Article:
Another company utilizes the Virtual AE model to ensure that qualified leads are nurtured over a period of time through a series of touchpoints rather than a single call — this is done using their knowledge capital and proprietary data that’s valuable to customers. Yet another company uses the Virtual AE model to staff territories with industry vertical specialization — they weren’t able to provide full coverage of industry expertise in their legacy territory sales structure. Virtual AEs are delivered in minutes or hours while traditional sellers often took days or weeks to deliver. This will be the new normal… the same factors that have caused B2C retailers like Amazon to turn next-day or even same-day delivery into the baseline and re-defined our timing expectations for all businesses. Many buyers are no longer willing to wait for answers, information, and product or service delivery. Virtual AEs help companies meet those expectations with engagement that is aligned to customers’ preferences and built around an omnichannel approach (multiple concurrent channels).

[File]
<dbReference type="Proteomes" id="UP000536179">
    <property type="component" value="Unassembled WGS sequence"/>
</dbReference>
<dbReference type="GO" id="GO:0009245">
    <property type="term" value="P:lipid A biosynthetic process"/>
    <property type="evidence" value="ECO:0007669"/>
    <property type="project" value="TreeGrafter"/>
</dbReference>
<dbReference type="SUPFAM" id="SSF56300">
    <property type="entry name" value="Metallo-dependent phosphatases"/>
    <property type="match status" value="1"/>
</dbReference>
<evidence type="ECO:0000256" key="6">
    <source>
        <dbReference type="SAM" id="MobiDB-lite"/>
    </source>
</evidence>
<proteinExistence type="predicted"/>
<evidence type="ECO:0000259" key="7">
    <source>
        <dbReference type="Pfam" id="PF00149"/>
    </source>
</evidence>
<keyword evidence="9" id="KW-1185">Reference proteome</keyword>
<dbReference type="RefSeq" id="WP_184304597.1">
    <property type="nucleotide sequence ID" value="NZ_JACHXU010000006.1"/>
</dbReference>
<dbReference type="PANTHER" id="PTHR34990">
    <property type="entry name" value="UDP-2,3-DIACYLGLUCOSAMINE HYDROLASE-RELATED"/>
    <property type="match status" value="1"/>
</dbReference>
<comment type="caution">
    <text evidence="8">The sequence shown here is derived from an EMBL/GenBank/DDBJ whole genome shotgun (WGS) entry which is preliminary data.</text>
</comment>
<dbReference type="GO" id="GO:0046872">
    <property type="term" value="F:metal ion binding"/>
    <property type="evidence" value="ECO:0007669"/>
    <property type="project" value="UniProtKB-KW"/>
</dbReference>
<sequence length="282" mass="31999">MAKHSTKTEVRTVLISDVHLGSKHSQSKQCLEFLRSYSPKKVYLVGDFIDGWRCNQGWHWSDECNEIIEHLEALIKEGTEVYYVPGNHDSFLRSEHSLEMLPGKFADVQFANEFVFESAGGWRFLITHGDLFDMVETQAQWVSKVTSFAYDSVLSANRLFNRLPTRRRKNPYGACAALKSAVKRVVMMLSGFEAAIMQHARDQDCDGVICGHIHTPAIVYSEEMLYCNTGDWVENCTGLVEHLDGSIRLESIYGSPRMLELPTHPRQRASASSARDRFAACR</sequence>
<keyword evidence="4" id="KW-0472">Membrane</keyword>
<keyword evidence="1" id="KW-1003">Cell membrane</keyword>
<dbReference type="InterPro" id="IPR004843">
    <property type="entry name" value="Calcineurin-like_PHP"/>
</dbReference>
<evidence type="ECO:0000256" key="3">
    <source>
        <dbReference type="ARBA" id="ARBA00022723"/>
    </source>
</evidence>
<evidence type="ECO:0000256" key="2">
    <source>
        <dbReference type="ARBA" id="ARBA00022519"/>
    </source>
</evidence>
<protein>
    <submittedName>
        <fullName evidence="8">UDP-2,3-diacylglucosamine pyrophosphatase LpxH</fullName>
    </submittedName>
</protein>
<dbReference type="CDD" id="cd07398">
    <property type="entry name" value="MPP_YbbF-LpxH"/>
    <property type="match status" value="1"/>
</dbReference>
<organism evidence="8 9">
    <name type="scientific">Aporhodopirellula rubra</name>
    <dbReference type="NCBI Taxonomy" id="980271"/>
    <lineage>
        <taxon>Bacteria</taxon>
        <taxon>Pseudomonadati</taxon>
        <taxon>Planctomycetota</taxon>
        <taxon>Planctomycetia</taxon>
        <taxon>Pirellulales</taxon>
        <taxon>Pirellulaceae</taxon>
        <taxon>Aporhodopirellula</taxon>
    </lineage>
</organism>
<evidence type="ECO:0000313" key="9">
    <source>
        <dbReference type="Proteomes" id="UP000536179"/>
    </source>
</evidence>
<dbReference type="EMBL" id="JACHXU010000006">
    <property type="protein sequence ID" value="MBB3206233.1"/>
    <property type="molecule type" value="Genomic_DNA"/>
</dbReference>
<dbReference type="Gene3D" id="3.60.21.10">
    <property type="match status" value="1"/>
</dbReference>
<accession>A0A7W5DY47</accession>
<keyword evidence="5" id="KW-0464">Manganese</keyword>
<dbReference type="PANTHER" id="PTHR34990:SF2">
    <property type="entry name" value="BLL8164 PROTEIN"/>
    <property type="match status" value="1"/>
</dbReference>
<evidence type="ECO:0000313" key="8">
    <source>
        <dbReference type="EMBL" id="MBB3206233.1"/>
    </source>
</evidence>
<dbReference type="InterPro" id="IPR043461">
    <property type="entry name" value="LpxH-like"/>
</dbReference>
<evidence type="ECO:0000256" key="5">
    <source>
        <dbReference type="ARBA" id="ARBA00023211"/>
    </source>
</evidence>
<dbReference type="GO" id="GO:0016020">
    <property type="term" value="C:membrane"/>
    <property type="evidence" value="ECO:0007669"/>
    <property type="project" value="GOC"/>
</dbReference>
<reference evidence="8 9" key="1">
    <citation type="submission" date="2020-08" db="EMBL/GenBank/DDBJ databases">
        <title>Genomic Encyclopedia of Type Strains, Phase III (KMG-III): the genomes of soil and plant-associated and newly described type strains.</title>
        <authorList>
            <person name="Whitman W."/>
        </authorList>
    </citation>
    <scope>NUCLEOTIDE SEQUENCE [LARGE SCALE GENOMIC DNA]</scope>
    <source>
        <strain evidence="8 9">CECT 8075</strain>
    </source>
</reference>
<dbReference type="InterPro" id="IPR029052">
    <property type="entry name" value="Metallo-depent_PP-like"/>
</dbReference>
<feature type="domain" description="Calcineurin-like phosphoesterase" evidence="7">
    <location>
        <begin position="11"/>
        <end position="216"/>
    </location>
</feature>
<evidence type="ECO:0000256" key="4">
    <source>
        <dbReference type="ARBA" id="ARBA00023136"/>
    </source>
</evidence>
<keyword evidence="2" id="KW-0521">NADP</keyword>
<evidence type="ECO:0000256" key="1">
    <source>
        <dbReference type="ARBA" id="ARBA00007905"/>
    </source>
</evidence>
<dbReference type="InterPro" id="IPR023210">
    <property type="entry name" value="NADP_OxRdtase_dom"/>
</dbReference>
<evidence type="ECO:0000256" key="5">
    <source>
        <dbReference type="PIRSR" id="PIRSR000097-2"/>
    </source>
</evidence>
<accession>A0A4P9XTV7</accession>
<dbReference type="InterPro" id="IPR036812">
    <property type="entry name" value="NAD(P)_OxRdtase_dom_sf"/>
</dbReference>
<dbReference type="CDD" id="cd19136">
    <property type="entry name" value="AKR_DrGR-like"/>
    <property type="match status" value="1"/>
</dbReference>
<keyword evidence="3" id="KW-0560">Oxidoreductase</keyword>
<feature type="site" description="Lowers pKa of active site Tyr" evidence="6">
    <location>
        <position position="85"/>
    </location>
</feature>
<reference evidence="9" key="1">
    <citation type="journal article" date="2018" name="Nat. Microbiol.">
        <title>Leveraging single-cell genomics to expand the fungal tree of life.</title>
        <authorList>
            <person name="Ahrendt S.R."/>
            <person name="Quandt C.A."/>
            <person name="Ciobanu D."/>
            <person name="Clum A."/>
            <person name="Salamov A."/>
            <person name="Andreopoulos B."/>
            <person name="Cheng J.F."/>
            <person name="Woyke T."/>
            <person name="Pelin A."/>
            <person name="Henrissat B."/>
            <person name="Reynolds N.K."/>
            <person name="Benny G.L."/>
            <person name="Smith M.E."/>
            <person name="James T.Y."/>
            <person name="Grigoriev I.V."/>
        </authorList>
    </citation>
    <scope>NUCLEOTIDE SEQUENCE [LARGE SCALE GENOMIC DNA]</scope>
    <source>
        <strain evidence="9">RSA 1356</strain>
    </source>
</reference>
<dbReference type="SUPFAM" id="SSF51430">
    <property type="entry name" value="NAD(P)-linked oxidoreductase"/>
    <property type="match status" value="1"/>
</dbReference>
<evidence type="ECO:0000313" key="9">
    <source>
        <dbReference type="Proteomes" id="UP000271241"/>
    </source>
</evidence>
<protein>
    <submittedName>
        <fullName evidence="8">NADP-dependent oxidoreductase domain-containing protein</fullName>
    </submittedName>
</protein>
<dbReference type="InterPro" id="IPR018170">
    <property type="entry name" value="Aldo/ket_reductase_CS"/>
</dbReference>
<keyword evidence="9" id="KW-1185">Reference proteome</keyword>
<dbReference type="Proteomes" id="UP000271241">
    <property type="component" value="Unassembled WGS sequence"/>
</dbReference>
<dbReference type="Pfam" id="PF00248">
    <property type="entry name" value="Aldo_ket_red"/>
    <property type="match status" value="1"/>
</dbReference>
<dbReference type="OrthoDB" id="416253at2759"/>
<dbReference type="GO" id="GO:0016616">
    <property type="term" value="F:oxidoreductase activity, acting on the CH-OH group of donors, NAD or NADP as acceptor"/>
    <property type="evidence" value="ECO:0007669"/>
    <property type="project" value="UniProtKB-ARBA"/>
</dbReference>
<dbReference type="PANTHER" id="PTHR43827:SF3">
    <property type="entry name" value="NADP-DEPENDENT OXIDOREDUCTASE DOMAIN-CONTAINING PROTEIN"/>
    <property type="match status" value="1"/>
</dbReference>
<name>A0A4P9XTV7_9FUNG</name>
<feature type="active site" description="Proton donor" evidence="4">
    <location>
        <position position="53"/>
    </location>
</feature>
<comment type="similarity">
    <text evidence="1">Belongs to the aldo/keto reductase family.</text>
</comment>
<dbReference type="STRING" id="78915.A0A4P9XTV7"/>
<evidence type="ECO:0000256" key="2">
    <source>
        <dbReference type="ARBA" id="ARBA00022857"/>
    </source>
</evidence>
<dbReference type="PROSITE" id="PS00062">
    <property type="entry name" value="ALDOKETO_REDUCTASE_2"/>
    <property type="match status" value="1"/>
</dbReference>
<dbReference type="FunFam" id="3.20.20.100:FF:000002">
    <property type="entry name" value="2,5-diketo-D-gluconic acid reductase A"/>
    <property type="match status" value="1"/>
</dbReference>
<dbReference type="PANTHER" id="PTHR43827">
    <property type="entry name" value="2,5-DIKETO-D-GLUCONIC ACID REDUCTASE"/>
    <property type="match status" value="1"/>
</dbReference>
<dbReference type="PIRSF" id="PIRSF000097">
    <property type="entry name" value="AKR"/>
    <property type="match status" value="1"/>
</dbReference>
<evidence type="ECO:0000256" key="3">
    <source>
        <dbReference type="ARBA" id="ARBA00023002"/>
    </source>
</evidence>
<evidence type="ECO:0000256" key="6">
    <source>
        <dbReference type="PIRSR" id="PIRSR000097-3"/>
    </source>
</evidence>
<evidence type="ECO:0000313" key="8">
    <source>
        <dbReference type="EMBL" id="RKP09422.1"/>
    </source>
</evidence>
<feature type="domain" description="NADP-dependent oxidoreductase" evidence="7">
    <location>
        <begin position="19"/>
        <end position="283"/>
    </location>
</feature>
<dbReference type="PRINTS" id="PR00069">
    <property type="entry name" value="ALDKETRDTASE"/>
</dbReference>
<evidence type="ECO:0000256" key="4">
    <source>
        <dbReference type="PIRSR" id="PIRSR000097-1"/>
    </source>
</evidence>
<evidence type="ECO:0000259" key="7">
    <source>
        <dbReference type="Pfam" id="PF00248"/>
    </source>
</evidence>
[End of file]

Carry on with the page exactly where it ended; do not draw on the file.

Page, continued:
Yet this new model begs an important question: How can companies promote their brands and products without being physically in front of a buyer? Early experience with the Virtual AE model suggests the key is content that provides value beyond the benefits of a company’s products and services. We see B2B companies creating “intelligence centers” that generate information, insights, knowledge capital, and informative data that expand the value of the relationship beyond the product/service. These incremental sources of customer value seem to be required to deepen and maintain a virtual customer relationship.